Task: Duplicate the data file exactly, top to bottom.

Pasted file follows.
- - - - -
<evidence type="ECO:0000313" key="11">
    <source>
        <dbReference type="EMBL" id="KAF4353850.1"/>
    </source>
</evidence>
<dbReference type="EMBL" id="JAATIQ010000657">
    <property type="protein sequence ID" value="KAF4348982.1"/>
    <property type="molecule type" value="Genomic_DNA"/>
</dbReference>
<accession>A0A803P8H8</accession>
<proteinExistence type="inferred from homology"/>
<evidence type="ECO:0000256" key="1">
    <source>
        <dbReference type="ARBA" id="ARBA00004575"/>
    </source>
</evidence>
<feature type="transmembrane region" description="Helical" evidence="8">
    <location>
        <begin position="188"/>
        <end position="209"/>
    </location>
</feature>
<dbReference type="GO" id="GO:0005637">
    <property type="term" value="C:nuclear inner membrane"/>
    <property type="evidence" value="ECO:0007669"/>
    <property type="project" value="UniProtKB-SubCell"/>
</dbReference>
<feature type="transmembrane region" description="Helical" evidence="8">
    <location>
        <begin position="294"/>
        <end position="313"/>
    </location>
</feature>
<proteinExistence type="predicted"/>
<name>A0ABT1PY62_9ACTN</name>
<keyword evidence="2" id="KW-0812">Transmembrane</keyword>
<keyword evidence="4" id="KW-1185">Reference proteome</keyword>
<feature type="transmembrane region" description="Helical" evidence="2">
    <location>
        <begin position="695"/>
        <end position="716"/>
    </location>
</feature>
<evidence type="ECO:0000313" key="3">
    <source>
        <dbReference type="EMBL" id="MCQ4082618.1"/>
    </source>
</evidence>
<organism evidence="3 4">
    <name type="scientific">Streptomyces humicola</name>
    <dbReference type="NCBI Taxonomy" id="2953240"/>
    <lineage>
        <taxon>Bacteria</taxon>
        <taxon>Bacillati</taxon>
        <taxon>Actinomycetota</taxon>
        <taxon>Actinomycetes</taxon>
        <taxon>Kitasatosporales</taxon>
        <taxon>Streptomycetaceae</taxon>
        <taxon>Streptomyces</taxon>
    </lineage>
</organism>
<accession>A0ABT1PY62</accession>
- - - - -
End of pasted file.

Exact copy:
<evidence type="ECO:0000313" key="11">
    <source>
        <dbReference type="EMBL" id="KAF4353850.1"/>
    </source>
</evidence>
<dbReference type="EMBL" id="JAATIQ010000657">
    <property type="protein sequence ID" value="KAF4348982.1"/>
    <property type="molecule type" value="Genomic_DNA"/>
</dbReference>
<accession>A0A803P8H8</accession>
<proteinExistence type="inferred from homology"/>
<evidence type="ECO:0000256" key="1">
    <source>
        <dbReference type="ARBA" id="ARBA00004575"/>
    </source>
</evidence>
<feature type="transmembrane region" description="Helical" evidence="8">
    <location>
        <begin position="188"/>
        <end position="209"/>
    </location>
</feature>
<dbReference type="GO" id="GO:0005637">
    <property type="term" value="C:nuclear inner membrane"/>
    <property type="evidence" value="ECO:0007669"/>
    <property type="project" value="UniProtKB-SubCell"/>
</dbReference>
<feature type="transmembrane region" description="Helical" evidence="8">
    <location>
        <begin position="294"/>
        <end position="313"/>
    </location>
</feature>
<proteinExistence type="predicted"/>
<name>A0ABT1PY62_9ACTN</name>
<keyword evidence="2" id="KW-0812">Transmembrane</keyword>
<keyword evidence="4" id="KW-1185">Reference proteome</keyword>
<feature type="transmembrane region" description="Helical" evidence="2">
    <location>
        <begin position="695"/>
        <end position="716"/>
    </location>
</feature>
<evidence type="ECO:0000313" key="3">
    <source>
        <dbReference type="EMBL" id="MCQ4082618.1"/>
    </source>
</evidence>
<organism evidence="3 4">
    <name type="scientific">Streptomyces humicola</name>
    <dbReference type="NCBI Taxonomy" id="2953240"/>
    <lineage>
        <taxon>Bacteria</taxon>
        <taxon>Bacillati</taxon>
        <taxon>Actinomycetota</taxon>
        <taxon>Actinomycetes</taxon>
        <taxon>Kitasatosporales</taxon>
        <taxon>Streptomycetaceae</taxon>
        <taxon>Streptomyces</taxon>
    </lineage>
</organism>
<accession>A0ABT1PY62</accession>